A team of climate experts say they've solved the chicken-or-egg question—Which came first? Carbon dioxide or temperature increases?—surrounding the global warming debate for years: Around 10,000 years ago, increased carbon dioxide levels in the atmosphere caused the end of the last Ice Age.
Scientists have known for decades that an increased level of carbon dioxide gas in the atmosphere accompanied higher global temperatures, but no one was able to prove that the gas increases came before higher temperatures.
"We've known that CO2 was a big driver of the end of the ice age for a while now, but this is just another nail in that coffin," says Jeremy Shakun, who completed much of the research for his Ph.D. at Oregon State University and is now a post-doctoral fellow for NOAA at Harvard and Columbia Universities. His article was published Wednesday in the science journal Nature.
Global warming skeptics argue that carbon dioxide levels—measured in icicle records in Antarctica—seemed to have increased slightly after warming temperatures. That argument has been used by many, including Texas Rep. Joe Barton, in an attempt to discredit Al Gore's movie An Inconvenient Truth.
"Historically, a rise in CO2 concentrations did not precede a rise in temperatures, but actually lagged temperature by 200 to 1,000 years," Barton argued. "The temperature appears to drive CO2, not vice versa. On this point, Mr. Vice President, you're not just off a little. You're totally wrong."
Shakun says his research vindicates Gore. In the past, scientists measured temperatures near where the icicles were sampled—in Antarctica. But when averaging the global temperature change, he found on average, temperatures changed after the CO2 levels did.
"We knew CO2 was connected to global warming, but it got a little chicken-and-egg like. The icicle records tell you what global carbon dioxide levels were, but they only tell you what the local temperature over Antarctica was," he says. "We said 'Let's look at the bigger picture,' and found that there's a strong argument that global temperature changes after the CO2 does."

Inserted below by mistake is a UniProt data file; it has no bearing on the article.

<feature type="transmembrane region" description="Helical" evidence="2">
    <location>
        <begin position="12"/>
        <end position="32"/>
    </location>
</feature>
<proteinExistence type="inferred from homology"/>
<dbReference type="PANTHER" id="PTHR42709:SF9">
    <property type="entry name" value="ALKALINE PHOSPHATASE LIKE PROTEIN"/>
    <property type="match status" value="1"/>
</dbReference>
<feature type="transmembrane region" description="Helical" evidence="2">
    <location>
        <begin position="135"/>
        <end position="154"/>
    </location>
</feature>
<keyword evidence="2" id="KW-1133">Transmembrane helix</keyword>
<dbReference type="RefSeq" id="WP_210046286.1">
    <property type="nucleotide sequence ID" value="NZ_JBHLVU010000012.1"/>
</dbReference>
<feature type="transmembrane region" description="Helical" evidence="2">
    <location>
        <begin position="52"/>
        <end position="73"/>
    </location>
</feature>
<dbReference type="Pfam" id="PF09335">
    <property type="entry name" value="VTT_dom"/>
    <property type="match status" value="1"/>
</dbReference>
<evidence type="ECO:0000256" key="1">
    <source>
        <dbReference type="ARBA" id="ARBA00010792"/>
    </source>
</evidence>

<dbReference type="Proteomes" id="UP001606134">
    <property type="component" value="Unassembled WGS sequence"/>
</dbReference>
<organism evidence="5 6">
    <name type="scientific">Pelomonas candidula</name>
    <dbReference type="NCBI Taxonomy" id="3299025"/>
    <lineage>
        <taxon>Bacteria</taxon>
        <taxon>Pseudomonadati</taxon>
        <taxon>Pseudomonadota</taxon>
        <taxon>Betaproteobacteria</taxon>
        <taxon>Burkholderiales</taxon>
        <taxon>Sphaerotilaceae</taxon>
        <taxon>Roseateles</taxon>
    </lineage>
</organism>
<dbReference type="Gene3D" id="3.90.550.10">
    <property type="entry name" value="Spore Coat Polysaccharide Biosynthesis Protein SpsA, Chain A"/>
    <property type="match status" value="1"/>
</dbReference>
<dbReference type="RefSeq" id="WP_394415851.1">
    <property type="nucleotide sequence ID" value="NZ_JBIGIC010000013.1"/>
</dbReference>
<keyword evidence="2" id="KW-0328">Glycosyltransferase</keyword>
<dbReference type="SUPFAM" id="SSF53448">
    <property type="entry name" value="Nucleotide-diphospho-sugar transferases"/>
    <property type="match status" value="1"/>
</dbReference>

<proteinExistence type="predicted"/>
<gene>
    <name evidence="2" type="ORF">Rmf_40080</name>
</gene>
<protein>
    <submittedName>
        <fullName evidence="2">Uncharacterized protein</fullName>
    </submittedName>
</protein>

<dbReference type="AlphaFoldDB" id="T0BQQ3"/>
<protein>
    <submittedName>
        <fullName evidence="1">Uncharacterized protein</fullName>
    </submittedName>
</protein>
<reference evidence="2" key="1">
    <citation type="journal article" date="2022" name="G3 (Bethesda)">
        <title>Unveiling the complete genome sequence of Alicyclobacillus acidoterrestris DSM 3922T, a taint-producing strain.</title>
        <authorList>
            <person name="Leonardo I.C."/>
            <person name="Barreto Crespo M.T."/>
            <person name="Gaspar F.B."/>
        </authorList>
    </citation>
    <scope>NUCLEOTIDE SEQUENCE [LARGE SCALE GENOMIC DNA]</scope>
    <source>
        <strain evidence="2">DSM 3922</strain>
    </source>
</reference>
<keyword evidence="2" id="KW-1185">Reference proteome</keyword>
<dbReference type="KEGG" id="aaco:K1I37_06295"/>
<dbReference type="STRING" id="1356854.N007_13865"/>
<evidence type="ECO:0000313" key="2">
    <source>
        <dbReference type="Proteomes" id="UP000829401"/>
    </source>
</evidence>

His team compiled temperature records from 80 sites around the world and found that the temperature rises closely matched the global warming curve scientists predicted. The temperature change in Antarctica lags behind the rest of the world by a couple centuries, according to those records.
Leighton Steward, who runs Plants Need CO2, an organization that advocates for putting more carbon dioxide into the atmosphere in order to fertilize plants, says there is more than one climate change-driver, and that temperature records dating back several thousand years could be inaccurate.
Scientists aren't positive why CO2 levels rose during the end of the Ice Age, but they have a few hypotheses. Their best guess is that pent up carbon dioxide at the bottom of the Southern Ocean near Antarctica somehow escaped, but Shakun says that's a "big outstanding mystery" in climate science.
Shakun says his study should open the eyes of those who say human carbon emissions don't contribute to modern climate change.
"Back then, it was natural, but the key thing is—we found that carbon dioxide was driving global warming back then. The Earth doesn't care where the carbon dioxide came from—if it caused it back then, it's going to cause it today," he says. "Over the last 7,000 years of the Ice Age, the CO2 levels rose by 100 parts per million. Over the last century, we've run up the same amount. You look at that, and it's sobering."